War games provide insights into the mind of the U.S. military, showing the types of conflicts it anticipates and what it might be ordered to do in them. While war games vary, almost all share one characteristic: They are based on a relatively short war or operation, sometimes followed by a lengthy period of stabilization. Few strategic war games think through American involvement in a long major war. This is not surprising. Throughout history, Americans have expected and planned for short wars. When Abraham Lincoln decided to forcefully stop the South’s secession, for instance, he initially asked for 90-day volunteers, […]

The confirmation process last week for David Barron, a former Obama administration lawyer nominated to the federal judiciary, reopened a debate about the justification for what has come to be known as the U.S. “targeted killing” program. But as the politics of the issue heat up, the administration and its critics seem to be relying on different interpretations of the terminology at the heart of the debate, and their underlying disagreement speaks to broader questions about the future of the American war on terror. For many critics of the administration’s approach to counterterrorism, the term “targeted killing” has come to […]

The mass kidnapping of schoolgirls by the militant Islamist group Boko Haram put an unwelcome spotlight on Nigeria. Though the attention is new, Nigeria’s security and governance deficits are not, with implications for the country’s domestic politics and regional influence. The United States and international partners have a role to play in assisting Nigeria, particularly in terms of improving security, but ultimately it is how Nigeria rises to the challenges it faces that will determine the course of its future. This special report reviews those challenges, and the responses to them, through recently published articles. Domestic Politics Nigeria’s Fault Lines […]

In the aftermath of the Indian elections, President Barack Obama expressed his desire for rejuvenating the U.S. relationship with India, which is still seen as a linchpin for America’s rebalance to Asia. But at present Obama is not scheduled to meet with India’s newly elected prime minister, Narendra Modi, until the East Asia summit in Myanmar in November, and again at the G-20 conclave later that month in Brisbane, Australia. But if last year’s G-20 meeting in St. Petersburg is any guide, the U.S. president will have a full dance card at these two multilateral meetings and will not, in […]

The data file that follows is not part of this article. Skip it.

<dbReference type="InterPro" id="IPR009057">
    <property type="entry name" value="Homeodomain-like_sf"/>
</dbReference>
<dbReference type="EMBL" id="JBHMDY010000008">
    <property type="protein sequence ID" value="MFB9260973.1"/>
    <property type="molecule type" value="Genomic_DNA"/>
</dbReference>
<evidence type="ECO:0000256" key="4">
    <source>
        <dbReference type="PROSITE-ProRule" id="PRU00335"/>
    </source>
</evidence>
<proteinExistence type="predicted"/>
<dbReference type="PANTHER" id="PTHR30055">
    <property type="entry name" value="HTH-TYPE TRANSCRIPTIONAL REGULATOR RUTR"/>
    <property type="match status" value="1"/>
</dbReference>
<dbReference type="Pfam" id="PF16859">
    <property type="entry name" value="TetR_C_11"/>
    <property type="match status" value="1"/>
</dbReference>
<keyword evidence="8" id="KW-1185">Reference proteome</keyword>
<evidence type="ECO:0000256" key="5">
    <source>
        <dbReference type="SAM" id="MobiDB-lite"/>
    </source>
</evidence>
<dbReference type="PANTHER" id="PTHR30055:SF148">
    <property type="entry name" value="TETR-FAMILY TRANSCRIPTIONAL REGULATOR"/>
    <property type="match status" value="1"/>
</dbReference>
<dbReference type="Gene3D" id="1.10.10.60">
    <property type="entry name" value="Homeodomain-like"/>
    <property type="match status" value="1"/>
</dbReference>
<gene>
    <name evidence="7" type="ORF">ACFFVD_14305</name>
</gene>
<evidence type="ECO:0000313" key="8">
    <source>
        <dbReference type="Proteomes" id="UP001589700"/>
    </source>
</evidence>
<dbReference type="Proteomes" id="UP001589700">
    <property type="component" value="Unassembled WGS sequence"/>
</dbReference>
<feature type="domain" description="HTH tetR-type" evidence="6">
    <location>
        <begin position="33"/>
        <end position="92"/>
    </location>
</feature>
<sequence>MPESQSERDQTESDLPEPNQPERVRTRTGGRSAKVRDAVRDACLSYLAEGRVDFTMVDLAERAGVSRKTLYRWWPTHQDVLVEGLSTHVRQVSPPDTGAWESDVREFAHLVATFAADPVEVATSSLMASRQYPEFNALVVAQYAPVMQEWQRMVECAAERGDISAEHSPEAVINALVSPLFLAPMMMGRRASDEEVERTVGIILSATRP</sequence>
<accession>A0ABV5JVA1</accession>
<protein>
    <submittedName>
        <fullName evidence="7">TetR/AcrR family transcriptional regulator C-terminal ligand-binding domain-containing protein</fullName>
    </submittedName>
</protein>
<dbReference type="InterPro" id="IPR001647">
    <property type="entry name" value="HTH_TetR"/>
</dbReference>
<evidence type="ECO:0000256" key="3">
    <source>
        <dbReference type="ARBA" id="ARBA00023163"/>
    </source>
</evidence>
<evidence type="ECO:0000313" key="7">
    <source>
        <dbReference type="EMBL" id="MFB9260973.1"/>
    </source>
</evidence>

Last month, Ecuador expelled 20 U.S. Defense Department employees from the country. Less than two weeks later, the U.S. announced it would withdraw its anti-narcotics personnel from Ecuador, dealing a further blow to America’s ailing counternarcotics partnerships in the Western Hemisphere. Ecuador’s expulsion of U.S. military personnel “reflects the increase in capacities and resources of Ecuador to directly assume security and defense efforts independently,” said a statement from the Ecuadorean Embassy in Washington. The statement pointed in particular to Ecuador’s own counternarcotics efforts from the previous year. State Department spokeswoman Jen Psaki told reporters that while the United States would […]

Policymakers, military leaders and members of Congress are making choices now that will determine the size and capability of the future U.S. military. Because of the government debt crisis, the armed forces are shrinking quickly and extensively, amplifying the long-term effects of any bad choices. As always, the downsizing process is political. No member of Congress wants to lose jobs in his or her district when a base closes or the military stops buying a locally made product. That said, Pentagon leaders, both civilian and uniformed, think more in terms of strategic factors, prioritizing capabilities by projecting what a future […]